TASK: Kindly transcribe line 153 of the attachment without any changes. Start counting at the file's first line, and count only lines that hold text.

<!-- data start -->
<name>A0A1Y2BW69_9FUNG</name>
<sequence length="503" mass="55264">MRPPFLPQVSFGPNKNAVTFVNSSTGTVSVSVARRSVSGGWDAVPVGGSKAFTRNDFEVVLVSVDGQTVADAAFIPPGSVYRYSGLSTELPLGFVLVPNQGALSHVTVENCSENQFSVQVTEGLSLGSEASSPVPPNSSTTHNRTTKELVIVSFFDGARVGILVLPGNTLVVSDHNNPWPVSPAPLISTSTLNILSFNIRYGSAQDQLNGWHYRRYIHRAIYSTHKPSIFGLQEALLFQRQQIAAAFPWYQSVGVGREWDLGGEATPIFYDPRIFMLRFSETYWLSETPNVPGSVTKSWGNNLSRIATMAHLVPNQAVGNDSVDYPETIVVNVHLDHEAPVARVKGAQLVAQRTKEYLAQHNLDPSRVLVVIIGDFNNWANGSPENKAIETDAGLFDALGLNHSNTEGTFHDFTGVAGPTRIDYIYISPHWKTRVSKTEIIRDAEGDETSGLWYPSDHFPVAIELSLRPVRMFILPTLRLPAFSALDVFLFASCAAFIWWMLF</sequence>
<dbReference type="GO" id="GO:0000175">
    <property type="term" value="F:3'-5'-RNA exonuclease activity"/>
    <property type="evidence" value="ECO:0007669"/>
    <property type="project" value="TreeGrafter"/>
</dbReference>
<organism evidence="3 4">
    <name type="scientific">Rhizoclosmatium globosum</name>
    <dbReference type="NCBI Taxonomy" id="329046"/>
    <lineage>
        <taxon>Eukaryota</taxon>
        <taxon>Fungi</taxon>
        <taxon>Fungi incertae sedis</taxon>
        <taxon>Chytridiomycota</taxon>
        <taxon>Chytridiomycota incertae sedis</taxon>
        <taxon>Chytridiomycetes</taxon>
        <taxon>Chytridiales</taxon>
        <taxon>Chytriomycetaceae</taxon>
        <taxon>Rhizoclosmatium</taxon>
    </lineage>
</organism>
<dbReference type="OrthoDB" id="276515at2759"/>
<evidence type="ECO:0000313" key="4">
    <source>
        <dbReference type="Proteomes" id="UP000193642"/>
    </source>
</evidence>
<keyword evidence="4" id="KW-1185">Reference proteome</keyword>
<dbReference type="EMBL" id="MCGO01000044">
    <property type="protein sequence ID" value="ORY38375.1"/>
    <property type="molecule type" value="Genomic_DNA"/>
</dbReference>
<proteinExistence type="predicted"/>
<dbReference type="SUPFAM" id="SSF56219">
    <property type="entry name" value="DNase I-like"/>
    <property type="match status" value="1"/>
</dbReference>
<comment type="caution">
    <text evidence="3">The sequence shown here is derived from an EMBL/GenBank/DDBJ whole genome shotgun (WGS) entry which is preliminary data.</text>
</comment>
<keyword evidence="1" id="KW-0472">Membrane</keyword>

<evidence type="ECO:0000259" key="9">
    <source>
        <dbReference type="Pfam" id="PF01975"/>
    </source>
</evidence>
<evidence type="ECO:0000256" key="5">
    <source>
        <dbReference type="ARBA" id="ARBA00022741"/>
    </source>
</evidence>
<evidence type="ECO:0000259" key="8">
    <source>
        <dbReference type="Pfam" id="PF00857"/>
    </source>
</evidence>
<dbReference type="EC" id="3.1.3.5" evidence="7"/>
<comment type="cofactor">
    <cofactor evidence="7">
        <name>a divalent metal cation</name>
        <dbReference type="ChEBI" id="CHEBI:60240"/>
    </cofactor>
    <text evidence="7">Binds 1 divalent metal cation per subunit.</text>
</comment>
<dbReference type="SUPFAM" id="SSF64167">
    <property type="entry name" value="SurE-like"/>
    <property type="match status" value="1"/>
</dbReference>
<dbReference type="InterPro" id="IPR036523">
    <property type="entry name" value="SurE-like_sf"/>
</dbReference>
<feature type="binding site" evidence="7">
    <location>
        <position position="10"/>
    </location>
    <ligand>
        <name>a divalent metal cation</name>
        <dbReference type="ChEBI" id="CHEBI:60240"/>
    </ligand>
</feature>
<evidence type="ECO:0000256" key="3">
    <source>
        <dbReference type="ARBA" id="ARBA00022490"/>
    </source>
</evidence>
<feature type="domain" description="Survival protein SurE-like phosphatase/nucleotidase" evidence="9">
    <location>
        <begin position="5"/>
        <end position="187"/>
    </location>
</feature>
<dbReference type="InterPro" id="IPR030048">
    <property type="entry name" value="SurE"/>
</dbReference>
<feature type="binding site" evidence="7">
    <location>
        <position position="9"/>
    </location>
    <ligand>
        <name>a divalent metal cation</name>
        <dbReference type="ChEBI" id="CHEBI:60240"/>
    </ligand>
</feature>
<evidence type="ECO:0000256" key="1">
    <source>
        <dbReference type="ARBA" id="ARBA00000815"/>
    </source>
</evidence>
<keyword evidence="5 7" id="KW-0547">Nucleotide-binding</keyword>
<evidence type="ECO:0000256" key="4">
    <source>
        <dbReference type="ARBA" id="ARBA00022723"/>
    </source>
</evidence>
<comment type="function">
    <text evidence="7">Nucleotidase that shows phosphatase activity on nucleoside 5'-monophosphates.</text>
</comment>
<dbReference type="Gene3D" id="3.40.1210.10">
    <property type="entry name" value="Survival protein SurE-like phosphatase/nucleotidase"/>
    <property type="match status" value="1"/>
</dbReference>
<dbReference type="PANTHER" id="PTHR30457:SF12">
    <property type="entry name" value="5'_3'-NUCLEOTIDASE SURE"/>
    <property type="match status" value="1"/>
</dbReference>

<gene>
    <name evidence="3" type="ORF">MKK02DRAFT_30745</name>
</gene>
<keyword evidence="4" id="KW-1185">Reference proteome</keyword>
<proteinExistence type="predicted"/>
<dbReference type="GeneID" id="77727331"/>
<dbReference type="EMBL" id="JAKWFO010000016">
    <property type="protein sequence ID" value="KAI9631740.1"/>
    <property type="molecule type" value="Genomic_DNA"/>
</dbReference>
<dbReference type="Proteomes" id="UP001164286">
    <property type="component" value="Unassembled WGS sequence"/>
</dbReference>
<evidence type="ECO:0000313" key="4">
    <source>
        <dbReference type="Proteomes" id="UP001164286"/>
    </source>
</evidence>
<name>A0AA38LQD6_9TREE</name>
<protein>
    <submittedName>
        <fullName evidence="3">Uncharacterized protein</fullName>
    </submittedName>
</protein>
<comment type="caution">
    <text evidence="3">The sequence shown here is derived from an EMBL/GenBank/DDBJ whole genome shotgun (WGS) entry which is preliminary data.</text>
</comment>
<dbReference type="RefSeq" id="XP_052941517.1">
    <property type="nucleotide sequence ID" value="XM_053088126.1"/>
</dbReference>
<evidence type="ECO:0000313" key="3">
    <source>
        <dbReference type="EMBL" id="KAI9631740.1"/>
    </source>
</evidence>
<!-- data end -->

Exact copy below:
</comment>